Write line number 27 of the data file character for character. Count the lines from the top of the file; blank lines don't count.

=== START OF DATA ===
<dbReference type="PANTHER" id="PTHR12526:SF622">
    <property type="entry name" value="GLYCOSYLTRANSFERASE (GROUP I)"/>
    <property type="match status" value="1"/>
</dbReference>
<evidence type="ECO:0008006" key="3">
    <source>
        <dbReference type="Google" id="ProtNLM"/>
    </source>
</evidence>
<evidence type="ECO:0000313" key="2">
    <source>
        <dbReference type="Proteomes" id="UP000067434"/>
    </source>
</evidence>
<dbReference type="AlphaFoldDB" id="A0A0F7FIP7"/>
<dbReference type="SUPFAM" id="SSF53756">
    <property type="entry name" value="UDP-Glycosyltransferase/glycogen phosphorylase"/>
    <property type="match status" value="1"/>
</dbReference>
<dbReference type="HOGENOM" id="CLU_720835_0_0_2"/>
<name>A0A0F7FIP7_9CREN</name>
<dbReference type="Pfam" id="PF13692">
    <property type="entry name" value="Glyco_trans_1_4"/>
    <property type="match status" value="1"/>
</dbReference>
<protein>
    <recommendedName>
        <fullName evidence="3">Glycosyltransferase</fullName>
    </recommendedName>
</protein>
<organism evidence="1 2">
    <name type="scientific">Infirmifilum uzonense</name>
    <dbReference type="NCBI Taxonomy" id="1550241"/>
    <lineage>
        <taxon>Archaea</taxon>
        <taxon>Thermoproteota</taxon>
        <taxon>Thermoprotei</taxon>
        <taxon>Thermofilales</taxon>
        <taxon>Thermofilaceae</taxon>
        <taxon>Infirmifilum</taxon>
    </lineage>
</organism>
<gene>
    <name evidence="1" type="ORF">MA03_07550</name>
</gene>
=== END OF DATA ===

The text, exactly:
    <recommendedName>